New Forests

, Volume 6, Issue 1, pp 179–196

Evidence for the adaptive significance of allozymes in forest trees

  • Robin M. Bush
  • Peter E. Smouse
Review paper Biosystematics and adaptive significance of biochemical markers

DOI: 10.1007/BF00120644

Cite this article as:
Bush, R.M. & Smouse, P.E. New Forest (1992) 6: 179. doi:10.1007/BF00120644

Abstract

Positive correlations between allozyme heterozygosity and fitness measures, primarily growth and fecundity, have been reported for a number of forest tree species. Because the amount of variation in growth explained by allozyme genotype is usually on the order of only a few percent, there has been little effort made towards using electrophoretic screening of allozymes as a tool in early selection on seedlings in production nurseries. We review the progress made in studies of heterozygosity in forest trees, focusing on how recent studies have utilized careful experimental design to allow testing of hypotheses as to the causative nature of the heterozygosity-fitness phenomena. We discuss evidence suggesting a deleterious nature for rare allozyme alleles, and present a case of apparent balancing selection across life history stages acting to maintain rare alleles in Pinus taeda. We also review the apparently common trend in natural stands toward increasing heterozygosity over time, and suggest how gains might be made through artificial selection based on allozyme survey data.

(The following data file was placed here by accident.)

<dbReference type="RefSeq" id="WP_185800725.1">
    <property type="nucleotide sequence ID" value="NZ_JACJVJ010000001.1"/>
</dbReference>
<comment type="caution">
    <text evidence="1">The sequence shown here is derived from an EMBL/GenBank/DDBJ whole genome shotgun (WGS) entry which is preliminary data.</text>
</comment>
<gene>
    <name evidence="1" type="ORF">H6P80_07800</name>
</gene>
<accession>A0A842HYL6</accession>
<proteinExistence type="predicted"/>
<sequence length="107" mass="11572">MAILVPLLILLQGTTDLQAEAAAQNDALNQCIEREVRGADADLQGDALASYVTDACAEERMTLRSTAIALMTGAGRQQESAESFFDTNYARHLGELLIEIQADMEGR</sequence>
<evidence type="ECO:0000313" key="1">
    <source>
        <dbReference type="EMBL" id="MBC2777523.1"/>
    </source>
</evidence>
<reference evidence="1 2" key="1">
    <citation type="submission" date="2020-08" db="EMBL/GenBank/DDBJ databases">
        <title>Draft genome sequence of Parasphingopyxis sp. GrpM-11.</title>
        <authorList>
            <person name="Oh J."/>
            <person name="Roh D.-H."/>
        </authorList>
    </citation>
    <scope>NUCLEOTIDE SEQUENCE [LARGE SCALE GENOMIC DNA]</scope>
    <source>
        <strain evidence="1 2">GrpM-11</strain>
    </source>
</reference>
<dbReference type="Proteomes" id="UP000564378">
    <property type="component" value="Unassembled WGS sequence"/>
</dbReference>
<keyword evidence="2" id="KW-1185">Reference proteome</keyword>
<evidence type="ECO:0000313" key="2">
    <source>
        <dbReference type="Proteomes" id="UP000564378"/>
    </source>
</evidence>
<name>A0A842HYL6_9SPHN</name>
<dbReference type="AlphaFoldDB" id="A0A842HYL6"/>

Key words

adaptive distanceheterosisinbreeding depressionoverdominancerare alleles

Copyright information

© Kluwer Academic Publishers 1992

Authors and Affiliations

  • Robin M. Bush
    • 1
  • Peter E. Smouse
    • 2
  1. 1.Department of Ecology and Evolutionary BiologyUniversity of CaliforniaIrvineUSA
  2. 2.Center for Theoretical and Applied GeneticsCook College, Rutgers University New BrunswickUSA